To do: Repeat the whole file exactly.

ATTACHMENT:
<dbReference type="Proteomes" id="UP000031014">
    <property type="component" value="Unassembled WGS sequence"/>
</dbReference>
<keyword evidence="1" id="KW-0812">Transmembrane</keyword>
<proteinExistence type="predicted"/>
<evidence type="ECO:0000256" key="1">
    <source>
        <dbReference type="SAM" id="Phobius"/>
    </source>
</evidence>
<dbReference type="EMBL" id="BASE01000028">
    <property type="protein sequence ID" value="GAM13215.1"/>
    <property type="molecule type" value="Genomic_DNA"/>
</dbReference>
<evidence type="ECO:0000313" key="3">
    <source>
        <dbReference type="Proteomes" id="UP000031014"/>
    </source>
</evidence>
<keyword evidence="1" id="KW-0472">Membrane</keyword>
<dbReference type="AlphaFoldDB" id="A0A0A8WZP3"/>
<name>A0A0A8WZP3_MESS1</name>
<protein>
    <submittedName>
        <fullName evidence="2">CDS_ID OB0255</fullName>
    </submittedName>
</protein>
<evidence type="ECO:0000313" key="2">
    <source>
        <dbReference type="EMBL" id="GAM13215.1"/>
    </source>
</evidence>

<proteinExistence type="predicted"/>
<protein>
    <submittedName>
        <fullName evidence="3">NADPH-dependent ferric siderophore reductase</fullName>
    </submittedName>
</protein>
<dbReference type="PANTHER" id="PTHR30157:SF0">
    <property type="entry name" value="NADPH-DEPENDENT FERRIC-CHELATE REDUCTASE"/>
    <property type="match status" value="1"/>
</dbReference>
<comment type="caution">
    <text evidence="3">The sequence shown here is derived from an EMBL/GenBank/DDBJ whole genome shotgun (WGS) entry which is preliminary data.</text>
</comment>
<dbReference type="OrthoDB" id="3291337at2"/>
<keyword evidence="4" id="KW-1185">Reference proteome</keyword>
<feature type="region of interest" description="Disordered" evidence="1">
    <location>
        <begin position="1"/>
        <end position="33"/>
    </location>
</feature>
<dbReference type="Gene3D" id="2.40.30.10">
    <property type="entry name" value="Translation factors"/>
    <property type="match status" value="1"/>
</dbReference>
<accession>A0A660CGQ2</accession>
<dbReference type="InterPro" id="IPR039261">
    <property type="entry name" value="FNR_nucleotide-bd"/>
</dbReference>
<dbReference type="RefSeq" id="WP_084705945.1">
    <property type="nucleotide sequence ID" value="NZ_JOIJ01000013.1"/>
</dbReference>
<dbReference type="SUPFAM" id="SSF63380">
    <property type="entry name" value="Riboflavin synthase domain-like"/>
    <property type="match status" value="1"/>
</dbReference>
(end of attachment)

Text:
<dbReference type="Proteomes" id="UP000031014">
    <property type="component" value="Unassembled WGS sequence"/>
</dbReference>
<keyword evidence="1" id="KW-0812">Transmembrane</keyword>
<proteinExistence type="predicted"/>
<evidence type="ECO:0000256" key="1">
    <source>
        <dbReference type="SAM" id="Phobius"/>
    </source>
</evidence>
<dbReference type="EMBL" id="BASE01000028">
    <property type="protein sequence ID" value="GAM13215.1"/>
    <property type="molecule type" value="Genomic_DNA"/>
</dbReference>
<evidence type="ECO:0000313" key="3">
    <source>
        <dbReference type="Proteomes" id="UP000031014"/>
    </source>
</evidence>
<keyword evidence="1" id="KW-0472">Membrane</keyword>
<dbReference type="AlphaFoldDB" id="A0A0A8WZP3"/>
<name>A0A0A8WZP3_MESS1</name>
<protein>
    <submittedName>
        <fullName evidence="2">CDS_ID OB0255</fullName>
    </submittedName>
</protein>
<evidence type="ECO:0000313" key="2">
    <source>
        <dbReference type="EMBL" id="GAM13215.1"/>
    </source>
</evidence>

<proteinExistence type="predicted"/>
<protein>
    <submittedName>
        <fullName evidence="3">NADPH-dependent ferric siderophore reductase</fullName>
    </submittedName>
</protein>
<dbReference type="PANTHER" id="PTHR30157:SF0">
    <property type="entry name" value="NADPH-DEPENDENT FERRIC-CHELATE REDUCTASE"/>
    <property type="match status" value="1"/>
</dbReference>
<comment type="caution">
    <text evidence="3">The sequence shown here is derived from an EMBL/GenBank/DDBJ whole genome shotgun (WGS) entry which is preliminary data.</text>
</comment>
<dbReference type="OrthoDB" id="3291337at2"/>
<keyword evidence="4" id="KW-1185">Reference proteome</keyword>
<feature type="region of interest" description="Disordered" evidence="1">
    <location>
        <begin position="1"/>
        <end position="33"/>
    </location>
</feature>
<dbReference type="Gene3D" id="2.40.30.10">
    <property type="entry name" value="Translation factors"/>
    <property type="match status" value="1"/>
</dbReference>
<accession>A0A660CGQ2</accession>
<dbReference type="InterPro" id="IPR039261">
    <property type="entry name" value="FNR_nucleotide-bd"/>
</dbReference>
<dbReference type="RefSeq" id="WP_084705945.1">
    <property type="nucleotide sequence ID" value="NZ_JOIJ01000013.1"/>
</dbReference>
<dbReference type="SUPFAM" id="SSF63380">
    <property type="entry name" value="Riboflavin synthase domain-like"/>
    <property type="match status" value="1"/>
</dbReference>